Book (series)
    Report of the Regional Workshop on the Monitoring and Management of Queen Conch, Strombus gigas. Kingston, Jamaica, 1–5 May 2006. 2007
    Also available in:
    No results found.

    This document contains the report of the Regional Workshop on the Monitoring and Management of Queen Conch, Strombus gigas, held in Kingston, Jamaica, from 1 to 5 May 2006. The purpose of the workshop was to assist Caribbean countries in the development of effective management plans for queen conch fisheries and, consequently, to improve their capacity to implement regulations and obligations under the Convention on International Trade in Endangered Species of Wild Fauna and Flora (CIT ES) and the Protocol Concerning Specially Protected Areas and Wildlife (SPAW) of the regional Convention for the Protection and Development of the Marine Environment of the Wider Caribbean Region (Cartagena Convention). The workshop addressed issues related to: policies and legislation; management objectives, indicators and reference points; management controls; and enforcement and compliance. These issues were addressed at the national level, through the preparation of Draft Fisheri es Management Plans by the participating countries, and at regional level through working groups formed during the workshop. Results from the workshop led to recommendations aimed at improving queen conch fisheries management at national and regional level.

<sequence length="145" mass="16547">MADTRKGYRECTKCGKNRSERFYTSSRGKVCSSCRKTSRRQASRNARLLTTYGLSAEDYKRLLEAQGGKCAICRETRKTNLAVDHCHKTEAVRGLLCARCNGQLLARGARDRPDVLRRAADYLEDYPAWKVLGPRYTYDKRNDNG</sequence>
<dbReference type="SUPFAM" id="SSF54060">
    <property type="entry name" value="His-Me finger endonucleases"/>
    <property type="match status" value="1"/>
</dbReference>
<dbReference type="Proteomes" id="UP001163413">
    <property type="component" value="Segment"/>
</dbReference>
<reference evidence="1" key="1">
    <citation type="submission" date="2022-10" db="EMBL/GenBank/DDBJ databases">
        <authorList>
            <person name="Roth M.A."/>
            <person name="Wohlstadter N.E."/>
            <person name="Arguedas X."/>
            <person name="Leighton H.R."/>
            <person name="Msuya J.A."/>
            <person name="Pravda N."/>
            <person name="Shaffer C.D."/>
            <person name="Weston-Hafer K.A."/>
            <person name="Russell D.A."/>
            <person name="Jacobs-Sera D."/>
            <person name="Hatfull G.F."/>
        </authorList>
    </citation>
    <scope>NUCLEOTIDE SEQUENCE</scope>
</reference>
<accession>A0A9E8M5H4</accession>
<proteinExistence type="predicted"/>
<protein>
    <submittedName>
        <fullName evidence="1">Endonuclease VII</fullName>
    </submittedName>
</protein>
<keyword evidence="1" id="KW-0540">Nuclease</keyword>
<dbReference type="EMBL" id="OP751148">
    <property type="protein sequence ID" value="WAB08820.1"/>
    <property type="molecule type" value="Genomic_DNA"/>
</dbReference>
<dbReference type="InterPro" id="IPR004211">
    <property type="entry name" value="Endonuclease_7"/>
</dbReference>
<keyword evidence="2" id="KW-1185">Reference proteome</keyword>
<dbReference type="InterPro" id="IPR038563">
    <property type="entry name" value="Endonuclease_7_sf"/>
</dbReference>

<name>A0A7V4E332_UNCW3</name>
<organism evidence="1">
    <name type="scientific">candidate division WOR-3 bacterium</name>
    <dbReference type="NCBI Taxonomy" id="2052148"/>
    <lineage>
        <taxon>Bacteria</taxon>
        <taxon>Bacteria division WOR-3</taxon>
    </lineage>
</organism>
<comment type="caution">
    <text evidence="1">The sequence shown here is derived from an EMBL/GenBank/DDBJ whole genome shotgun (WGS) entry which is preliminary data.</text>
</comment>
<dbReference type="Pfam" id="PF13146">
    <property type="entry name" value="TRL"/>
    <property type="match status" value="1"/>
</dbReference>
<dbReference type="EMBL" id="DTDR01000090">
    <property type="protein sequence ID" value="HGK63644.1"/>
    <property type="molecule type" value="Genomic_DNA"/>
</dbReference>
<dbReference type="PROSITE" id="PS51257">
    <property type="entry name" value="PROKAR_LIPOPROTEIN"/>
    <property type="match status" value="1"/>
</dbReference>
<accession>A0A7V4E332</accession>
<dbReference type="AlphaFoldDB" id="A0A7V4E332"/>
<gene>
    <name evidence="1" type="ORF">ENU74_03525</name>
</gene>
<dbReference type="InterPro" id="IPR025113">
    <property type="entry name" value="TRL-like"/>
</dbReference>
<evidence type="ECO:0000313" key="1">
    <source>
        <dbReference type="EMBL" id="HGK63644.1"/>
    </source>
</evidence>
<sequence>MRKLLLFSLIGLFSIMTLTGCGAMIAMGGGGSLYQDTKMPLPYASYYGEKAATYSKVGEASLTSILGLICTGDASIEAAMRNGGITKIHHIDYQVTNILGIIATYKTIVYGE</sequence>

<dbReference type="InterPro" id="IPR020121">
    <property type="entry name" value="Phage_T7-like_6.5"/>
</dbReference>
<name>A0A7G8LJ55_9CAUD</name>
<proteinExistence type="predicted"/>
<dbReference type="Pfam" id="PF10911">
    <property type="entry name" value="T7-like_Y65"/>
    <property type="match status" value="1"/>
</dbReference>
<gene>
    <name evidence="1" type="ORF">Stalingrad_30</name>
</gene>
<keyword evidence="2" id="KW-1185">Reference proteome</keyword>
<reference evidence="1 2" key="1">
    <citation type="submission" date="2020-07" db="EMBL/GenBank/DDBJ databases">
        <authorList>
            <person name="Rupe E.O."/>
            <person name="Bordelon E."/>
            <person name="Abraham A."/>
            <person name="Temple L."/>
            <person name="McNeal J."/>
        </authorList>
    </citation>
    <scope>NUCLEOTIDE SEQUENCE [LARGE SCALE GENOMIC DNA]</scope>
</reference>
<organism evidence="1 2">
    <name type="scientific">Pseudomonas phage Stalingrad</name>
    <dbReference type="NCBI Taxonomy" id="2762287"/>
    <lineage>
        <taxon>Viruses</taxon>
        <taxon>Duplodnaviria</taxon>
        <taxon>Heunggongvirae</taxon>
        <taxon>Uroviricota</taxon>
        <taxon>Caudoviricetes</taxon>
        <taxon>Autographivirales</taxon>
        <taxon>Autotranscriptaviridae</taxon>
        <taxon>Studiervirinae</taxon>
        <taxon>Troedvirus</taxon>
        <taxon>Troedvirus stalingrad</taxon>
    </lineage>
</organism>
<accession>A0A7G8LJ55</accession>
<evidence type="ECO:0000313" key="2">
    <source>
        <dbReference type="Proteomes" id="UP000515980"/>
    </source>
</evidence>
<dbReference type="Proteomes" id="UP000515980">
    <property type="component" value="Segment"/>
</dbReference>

Users also downloaded

Showing related downloaded files

No results found.